Last week, the Supreme Court upheld the federal government's right to ban marijuana use, even in states that allow it for medical reasons. What do you think?

I Wish Someone Would Do Something About How Fat I Am

Let me level with you. I'm fat. Not heavyset, but F-A-T, fat. I'm not saying this because I'm proud. It takes a lot of courage to admit it, but I have a problem. Strangers gape in amazement. Children taunt me behind my back. People have trouble looking at me when I eat, and for good reason: I'm huge. But gosh, I don't like being this way. I hate it as much as you do—maybe more. What I want to know is, how come no one is doing anything about it?
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Everything That Can Go Wrong Listed

FULLERTON, CA—A worldwide consortium of scientists, mathematicians, and philosophers is nearing the completion of the ambitious, decade-long project of cataloging everything that can go wrong, project leader Dr. Thomas R. Kress announced at a press conference Tuesday.

One small section of the uncompleted project.

"We are mere weeks from finishing one of the most thorough and provocative scientific surveys of our time," Kress said. "The catalog of every possible unfortunate scenario will complete the work of the ancient Phoenicians and the early Christian theologians. Soon, every hazardous possibility will be known to man."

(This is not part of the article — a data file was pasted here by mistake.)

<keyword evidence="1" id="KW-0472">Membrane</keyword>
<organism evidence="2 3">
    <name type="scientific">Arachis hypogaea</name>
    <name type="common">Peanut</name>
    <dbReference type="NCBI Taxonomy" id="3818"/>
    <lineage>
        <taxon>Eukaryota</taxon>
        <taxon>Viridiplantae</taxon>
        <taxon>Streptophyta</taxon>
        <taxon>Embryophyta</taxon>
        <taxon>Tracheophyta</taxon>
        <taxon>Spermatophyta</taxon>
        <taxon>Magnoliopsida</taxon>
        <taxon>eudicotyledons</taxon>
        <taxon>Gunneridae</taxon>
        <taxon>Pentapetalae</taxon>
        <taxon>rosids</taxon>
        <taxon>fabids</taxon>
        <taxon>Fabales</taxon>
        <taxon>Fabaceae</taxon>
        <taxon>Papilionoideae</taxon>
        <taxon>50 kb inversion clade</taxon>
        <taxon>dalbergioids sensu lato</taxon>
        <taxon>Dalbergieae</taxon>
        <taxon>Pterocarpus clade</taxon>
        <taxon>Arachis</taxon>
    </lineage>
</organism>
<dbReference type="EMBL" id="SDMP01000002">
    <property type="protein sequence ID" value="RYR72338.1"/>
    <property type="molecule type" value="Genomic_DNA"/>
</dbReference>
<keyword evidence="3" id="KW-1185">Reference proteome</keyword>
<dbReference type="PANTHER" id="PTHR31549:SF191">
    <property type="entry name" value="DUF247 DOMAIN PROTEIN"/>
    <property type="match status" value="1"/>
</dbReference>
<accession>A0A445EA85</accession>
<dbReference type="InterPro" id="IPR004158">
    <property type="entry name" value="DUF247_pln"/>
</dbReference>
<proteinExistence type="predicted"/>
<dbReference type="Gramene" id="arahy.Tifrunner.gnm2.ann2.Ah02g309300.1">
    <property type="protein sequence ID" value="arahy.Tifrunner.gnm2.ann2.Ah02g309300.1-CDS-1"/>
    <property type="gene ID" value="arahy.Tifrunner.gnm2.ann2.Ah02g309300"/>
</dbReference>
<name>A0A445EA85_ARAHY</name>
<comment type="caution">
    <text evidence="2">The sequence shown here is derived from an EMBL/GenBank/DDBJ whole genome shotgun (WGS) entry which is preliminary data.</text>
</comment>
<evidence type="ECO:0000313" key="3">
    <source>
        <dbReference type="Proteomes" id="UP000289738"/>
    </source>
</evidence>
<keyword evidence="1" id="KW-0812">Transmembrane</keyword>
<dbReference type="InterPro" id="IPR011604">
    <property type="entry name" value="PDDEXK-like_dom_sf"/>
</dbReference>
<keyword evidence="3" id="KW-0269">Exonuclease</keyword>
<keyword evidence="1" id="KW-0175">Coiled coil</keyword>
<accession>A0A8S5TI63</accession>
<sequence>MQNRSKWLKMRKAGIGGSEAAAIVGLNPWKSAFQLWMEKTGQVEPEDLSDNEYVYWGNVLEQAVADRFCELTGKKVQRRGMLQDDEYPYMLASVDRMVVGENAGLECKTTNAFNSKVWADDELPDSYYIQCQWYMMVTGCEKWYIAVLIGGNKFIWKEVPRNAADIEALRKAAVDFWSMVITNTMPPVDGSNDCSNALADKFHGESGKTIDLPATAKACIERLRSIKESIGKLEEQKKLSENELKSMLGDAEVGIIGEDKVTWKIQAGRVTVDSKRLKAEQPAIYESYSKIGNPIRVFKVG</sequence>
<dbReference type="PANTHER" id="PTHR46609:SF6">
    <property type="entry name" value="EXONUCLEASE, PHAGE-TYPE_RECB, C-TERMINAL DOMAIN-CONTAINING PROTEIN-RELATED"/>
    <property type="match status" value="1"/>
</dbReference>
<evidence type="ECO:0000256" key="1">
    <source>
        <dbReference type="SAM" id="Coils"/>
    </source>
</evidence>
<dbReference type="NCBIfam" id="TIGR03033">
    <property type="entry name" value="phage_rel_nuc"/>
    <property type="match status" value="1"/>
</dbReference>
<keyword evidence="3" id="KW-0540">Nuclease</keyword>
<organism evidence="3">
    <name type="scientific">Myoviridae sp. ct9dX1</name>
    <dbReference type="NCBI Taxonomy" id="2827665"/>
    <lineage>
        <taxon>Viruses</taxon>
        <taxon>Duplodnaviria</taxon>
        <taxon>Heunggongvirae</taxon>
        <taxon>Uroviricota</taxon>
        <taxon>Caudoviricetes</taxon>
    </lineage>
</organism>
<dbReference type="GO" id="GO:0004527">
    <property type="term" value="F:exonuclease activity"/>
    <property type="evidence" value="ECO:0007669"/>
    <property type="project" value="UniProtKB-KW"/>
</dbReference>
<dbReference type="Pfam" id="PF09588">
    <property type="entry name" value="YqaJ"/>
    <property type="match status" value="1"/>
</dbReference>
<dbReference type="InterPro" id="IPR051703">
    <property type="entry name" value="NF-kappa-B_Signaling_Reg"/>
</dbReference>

"And listed," Kress added.

Kress, a professor emeritus of mathematics and statistics at California State University and the author of several works on probability, would not say how many scenarios of error, peril, and misfortune exist. However, the list is widely believed to include hundreds of trillions of potential scenarios, from "cement truck with soft brakes cutting swath of destruction across quiet suburban subdivision" to "snagging shirt cuff on door latch."

"You know that thing when you don't invite an annoying friend to your party, and then, on the night of the party, an acquaintance from work brings that friend as a date?" said Project Awry researcher Hideko Manabe of Kyoto University. "That's on the list."

Manabe added: "I believe it's right after 'neglecting the maintenance of reactor cooling system, leading to core meltdown.'"